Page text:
Chuck Palahniuk’s novels have been providing diminishing returns for a long while. Readers would be asking too much for the author to reach the glorious heights of his debut THE FIGHT CLUB…that’s a once-in-a-lifetime book and earns Palahniuk a table with the greats of American novelists. But the poor quality of some of his later offerings is a bit off-putting, to say the least.
RANT was quite good. INVISIBLE MONSTERS was solid. SURVIVOR was fantastic. The rest of his early novels are good but not noteworthy.
Around the time of HAUNTED…the quality became fractured. HAUNTED has several fantastic short stories, but as a whole, it fell apart logically and did not work for this reader. DAMNED I actively hated. DOOMED only made matters worse.
The frustrating part about Palahniuk is that even in the terrible books, there are moments of genius, of whimsy, and turns of phrase that tell a longtime Palahniuk reader that the man is still a master. If only he could make his books more focused and have them be less a pot roast of overcooked gross-out ingredients.
With BEAUTIFUL YOU, we are presented with his biggest pot roast of overcooked gross-out ingredients to date.
The plot goes like this: The wealthiest man on the planet, the nerdy entrepreneur C. Linus Maxwell (appointed “CliMax” by the press), meets plain-Jane Midwestern girl Penny Harrigan. Maxwell is a master in the arts of sexual arousal and has built a line of toys that he tests on Penny. Many orgasms later, Maxwell is ready to unleash a devious plan on the world and Penny tries to stop him.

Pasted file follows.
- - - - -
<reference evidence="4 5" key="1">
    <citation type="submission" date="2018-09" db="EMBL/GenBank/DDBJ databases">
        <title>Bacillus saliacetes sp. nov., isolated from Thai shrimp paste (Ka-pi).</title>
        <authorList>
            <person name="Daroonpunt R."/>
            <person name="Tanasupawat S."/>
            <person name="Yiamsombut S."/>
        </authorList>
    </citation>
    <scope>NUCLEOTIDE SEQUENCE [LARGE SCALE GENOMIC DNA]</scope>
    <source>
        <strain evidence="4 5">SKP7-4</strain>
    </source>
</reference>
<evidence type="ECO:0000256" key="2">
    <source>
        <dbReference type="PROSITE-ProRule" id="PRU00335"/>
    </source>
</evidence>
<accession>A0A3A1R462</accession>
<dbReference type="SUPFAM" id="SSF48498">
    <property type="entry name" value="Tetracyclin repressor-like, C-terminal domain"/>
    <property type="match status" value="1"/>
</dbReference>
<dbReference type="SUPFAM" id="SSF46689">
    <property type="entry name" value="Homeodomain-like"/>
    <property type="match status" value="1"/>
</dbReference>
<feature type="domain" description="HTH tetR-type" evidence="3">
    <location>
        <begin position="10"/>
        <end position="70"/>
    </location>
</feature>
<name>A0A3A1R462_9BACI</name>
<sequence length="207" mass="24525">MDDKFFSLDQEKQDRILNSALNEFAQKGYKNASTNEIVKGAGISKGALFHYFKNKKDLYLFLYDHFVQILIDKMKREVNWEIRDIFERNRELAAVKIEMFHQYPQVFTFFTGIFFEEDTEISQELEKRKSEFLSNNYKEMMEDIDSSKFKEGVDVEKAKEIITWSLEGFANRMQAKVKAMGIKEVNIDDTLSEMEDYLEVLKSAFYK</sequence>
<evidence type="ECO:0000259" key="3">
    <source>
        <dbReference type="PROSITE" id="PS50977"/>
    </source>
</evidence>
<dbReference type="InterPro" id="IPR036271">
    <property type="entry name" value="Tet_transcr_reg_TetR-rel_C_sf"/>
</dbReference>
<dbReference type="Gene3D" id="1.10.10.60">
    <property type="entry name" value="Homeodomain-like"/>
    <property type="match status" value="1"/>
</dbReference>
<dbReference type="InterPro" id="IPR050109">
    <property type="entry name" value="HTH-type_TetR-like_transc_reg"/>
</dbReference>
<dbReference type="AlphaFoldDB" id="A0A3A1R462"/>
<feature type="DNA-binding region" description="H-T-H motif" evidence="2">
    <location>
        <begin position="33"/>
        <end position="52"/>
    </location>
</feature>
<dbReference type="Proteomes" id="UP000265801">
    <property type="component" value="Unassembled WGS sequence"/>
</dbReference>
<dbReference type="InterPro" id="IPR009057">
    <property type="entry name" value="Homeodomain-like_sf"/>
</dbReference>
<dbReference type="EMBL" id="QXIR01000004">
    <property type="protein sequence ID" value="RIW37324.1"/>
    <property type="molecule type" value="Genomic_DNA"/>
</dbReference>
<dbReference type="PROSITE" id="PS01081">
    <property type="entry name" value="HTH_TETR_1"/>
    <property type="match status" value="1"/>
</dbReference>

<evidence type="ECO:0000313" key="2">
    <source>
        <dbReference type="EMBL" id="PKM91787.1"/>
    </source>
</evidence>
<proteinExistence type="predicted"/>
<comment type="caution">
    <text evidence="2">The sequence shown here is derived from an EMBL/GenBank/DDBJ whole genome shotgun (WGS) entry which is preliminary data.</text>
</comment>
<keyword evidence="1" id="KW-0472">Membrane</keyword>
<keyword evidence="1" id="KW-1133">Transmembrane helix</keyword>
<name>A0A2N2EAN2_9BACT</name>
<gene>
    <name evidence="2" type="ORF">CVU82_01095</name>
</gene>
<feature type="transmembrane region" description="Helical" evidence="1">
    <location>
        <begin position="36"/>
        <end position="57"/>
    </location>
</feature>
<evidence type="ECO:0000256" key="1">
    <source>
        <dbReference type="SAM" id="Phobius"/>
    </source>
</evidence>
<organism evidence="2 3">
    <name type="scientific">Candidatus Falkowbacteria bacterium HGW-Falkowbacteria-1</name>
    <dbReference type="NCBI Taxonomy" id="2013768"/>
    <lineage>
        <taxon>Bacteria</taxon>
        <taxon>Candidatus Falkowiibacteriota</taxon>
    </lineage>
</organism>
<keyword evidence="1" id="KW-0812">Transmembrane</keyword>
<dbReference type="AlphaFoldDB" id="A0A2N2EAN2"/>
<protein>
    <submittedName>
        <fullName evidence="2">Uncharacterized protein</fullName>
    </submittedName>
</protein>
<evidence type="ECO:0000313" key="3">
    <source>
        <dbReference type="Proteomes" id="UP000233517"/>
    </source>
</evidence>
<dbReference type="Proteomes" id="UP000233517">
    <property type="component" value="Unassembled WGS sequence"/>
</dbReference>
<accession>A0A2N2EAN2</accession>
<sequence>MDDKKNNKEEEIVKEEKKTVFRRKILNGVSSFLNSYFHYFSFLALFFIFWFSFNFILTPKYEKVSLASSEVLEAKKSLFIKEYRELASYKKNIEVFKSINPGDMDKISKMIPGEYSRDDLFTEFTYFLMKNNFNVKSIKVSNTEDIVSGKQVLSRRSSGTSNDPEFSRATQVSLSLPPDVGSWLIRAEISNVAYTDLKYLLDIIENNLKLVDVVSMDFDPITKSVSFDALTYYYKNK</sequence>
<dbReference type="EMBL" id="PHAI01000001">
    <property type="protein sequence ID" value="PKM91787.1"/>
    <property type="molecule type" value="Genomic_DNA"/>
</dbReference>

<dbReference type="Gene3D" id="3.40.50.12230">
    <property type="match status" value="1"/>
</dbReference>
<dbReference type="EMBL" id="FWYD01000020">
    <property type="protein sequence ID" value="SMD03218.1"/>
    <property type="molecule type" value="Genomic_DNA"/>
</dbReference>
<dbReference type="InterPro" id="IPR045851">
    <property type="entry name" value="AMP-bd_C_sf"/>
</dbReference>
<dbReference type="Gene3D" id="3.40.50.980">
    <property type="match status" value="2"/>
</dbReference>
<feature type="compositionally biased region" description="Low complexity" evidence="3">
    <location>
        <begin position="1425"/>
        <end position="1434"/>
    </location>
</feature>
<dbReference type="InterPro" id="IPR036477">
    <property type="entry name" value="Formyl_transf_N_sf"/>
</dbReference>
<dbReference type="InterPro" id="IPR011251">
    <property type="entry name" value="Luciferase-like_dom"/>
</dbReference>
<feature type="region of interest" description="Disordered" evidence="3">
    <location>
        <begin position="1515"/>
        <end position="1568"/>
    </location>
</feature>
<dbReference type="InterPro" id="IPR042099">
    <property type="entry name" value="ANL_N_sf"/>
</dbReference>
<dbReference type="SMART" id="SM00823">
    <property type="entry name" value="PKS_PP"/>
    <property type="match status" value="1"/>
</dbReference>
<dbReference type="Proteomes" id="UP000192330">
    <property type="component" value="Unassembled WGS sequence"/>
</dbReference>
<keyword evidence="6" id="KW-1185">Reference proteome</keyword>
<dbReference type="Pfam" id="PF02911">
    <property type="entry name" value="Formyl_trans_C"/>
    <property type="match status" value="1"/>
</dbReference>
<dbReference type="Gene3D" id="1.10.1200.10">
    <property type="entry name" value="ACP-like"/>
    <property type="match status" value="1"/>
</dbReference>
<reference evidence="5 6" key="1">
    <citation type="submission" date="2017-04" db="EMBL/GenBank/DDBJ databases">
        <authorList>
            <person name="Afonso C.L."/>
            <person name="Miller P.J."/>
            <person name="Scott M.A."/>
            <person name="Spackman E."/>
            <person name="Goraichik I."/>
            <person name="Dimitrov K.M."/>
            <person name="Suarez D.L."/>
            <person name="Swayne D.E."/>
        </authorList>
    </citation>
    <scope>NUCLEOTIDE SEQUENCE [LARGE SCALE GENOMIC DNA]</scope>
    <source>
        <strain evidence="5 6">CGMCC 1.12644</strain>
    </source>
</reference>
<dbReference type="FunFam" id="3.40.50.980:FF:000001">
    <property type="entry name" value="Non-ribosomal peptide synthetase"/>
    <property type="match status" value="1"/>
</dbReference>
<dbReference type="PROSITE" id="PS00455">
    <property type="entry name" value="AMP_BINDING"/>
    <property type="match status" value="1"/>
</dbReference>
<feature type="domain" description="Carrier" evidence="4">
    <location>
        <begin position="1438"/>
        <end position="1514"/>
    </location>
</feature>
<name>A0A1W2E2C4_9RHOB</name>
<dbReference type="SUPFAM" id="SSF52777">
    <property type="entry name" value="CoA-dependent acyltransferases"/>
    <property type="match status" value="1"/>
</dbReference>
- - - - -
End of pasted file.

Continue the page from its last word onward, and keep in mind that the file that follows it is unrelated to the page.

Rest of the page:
Problems abound with this novel. The characters are poorly-drawn caricatures of stereotypes. Maxwell is like a refined Bill Gates. Penny Harrigan could be any girlfriend of any sitcom set in New York City. Plot holes abound.
The whole affair is just so weird and unusual that it is entertaining.
For instance, there is a 200-year-old sex witch/shaman living in a cave deep in the Himalayas that has grey pubic hair that grows all the way to the ground. The witch keeps her dead mother’s mummified finger in her vagina. She shares this finger with Penny. Uh, eww.
Palahniuk throws around real and made up clinical terms to describe various sexual activities that prompted amused laughter: Deftly, she compressed his seminiferous tubules in order to suppress spermatogenesis.
The novel also makes some on-point observations about sexism, feminism, sexuality, commercialism, and so on.
Finally, this is a straight-up science fiction novel. I can appreciate that.
I would not recommend this book to those easily offended, fans of mindless 50 Shades of Grey erotica, or those who like traditional New York single lady meets rich man love stories. Because this book is giving you the middle finger.
Palahniuk fans will dig BEAUTIFUL YOU. Those amused by weird shit (like myself) will be occasionally entertained.
It’s a short read. Why not dig in and find out what ol’ Chuck has to say about seminiferous tubules.
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